With Samsung win on Galaxy Tab, judge may reconsider U.S. ban
By Basil Katz and Dan Levine
(Reuters) - Apple Inc's legal victory on Friday over Korean rival Samsung Electronics Co Ltd was crushing but for one key front in its global smartphone and tablet patent war: Samsung's Galaxy Tab 10.1.
The jury in the San Jose, California, federal court awarded the iPhone and iPad maker $1.05 billion in damages and said Samsung had copied critical features in the U.S. company's products.
However, it declined to side with Apple on one patent, covering design elements on the iPad. That put the jury directly at odds with the judge in the case who, only two months earlier, had sided with Apple over allegations the Galaxy Tab 10.1 tablet ripped off Apple's design.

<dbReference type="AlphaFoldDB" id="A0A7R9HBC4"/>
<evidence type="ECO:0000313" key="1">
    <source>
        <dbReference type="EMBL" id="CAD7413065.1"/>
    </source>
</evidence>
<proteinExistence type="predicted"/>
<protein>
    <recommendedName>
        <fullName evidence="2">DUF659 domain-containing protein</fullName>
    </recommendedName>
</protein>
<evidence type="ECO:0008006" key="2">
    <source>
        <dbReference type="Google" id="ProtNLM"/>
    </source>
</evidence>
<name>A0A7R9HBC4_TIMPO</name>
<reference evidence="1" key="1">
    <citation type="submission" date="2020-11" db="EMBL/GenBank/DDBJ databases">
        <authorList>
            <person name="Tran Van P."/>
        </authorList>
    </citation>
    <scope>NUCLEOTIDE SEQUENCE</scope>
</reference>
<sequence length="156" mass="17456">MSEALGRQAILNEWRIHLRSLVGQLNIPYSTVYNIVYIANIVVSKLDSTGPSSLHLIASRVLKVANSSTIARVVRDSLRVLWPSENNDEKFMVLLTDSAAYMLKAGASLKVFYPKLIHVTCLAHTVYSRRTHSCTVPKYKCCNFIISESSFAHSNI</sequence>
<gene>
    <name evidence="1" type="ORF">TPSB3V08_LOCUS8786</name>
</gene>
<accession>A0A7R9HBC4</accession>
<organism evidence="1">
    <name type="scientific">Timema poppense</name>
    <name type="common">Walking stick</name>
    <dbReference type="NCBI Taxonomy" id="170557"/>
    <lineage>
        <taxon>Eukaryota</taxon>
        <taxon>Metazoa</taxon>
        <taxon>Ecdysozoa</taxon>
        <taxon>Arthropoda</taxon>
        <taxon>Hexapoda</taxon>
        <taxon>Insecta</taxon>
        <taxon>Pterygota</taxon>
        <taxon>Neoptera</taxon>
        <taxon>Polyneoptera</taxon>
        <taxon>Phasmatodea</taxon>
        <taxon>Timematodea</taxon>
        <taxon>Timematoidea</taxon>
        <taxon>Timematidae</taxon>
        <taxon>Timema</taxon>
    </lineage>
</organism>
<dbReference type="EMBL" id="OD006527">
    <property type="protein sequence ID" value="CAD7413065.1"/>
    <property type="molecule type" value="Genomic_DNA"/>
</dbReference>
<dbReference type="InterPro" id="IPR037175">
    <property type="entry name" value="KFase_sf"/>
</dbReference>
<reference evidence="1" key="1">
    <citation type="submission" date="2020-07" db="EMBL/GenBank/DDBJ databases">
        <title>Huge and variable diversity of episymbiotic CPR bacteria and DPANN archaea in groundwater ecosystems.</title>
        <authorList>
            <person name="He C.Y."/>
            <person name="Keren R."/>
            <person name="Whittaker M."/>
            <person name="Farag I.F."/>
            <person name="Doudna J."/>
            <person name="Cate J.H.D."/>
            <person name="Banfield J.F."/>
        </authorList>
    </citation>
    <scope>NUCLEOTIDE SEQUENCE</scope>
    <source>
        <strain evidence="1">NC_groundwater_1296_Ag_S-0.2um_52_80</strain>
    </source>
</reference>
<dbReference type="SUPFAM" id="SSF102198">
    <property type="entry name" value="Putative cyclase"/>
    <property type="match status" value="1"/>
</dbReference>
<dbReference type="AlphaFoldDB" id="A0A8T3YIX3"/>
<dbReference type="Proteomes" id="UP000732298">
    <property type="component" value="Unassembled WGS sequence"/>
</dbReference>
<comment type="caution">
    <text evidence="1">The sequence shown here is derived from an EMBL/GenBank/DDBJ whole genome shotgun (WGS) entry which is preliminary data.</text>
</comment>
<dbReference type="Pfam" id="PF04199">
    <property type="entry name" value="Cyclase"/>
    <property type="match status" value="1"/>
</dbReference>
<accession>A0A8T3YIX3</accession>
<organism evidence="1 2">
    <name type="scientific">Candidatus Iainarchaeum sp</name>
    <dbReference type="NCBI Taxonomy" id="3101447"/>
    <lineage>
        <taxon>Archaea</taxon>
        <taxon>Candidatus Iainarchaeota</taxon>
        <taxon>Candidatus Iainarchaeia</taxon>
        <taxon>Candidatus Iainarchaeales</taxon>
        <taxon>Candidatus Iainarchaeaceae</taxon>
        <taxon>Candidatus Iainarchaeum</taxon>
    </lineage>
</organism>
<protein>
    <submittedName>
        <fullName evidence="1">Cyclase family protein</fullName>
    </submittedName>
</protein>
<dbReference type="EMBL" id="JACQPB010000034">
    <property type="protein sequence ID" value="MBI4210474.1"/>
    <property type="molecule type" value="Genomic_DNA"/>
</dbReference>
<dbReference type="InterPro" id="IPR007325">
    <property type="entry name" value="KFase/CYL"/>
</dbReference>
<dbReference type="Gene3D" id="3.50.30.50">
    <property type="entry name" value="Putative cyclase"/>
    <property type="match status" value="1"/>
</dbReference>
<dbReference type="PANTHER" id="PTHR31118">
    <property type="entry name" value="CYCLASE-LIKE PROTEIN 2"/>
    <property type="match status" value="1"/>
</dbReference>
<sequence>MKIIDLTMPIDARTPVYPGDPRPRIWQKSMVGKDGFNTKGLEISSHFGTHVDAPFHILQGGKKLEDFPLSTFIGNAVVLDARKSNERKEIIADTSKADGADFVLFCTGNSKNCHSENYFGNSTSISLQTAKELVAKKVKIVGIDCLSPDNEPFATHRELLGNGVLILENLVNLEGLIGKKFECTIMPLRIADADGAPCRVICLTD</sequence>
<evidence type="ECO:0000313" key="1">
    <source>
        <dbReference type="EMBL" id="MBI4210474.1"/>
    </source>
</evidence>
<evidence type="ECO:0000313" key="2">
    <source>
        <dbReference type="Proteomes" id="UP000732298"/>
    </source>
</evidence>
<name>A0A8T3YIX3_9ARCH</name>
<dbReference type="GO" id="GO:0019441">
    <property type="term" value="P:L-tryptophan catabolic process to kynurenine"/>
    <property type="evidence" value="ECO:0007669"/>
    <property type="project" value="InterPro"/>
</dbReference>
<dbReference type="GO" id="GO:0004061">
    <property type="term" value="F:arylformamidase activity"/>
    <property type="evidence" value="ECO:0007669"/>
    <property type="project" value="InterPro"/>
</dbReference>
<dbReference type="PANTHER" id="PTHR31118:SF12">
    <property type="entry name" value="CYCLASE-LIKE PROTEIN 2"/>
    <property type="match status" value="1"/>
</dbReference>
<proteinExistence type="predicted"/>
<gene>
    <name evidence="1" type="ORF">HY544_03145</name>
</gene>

U.S. District Judge Lucy Koh issued a pre-trial order barring Samsung from selling the Galaxy Tab 10.1 in the United States.
Late on Sunday, Samsung asked Koh to dissolve the order, due to the jury's finding. "There is thus no proper basis for maintaining the injunction," Samsung attorneys wrote.
An Apple representative could not be reached immediately for comment.
Samsung's Galaxy touch screen tablets, powered by Google's Android operating system, are considered by some industry experts to be the main rival among larger tablets to the iPad, although they are currently a distant second in sales to Apple's device.
Normally, when a preliminary injunction based on one patent becomes inconsistent with a subsequent verdict, the party subject to the injunction asks the court to lift it, said Mark McKenna, a professor at the University of Notre Dame's Law School. Continued...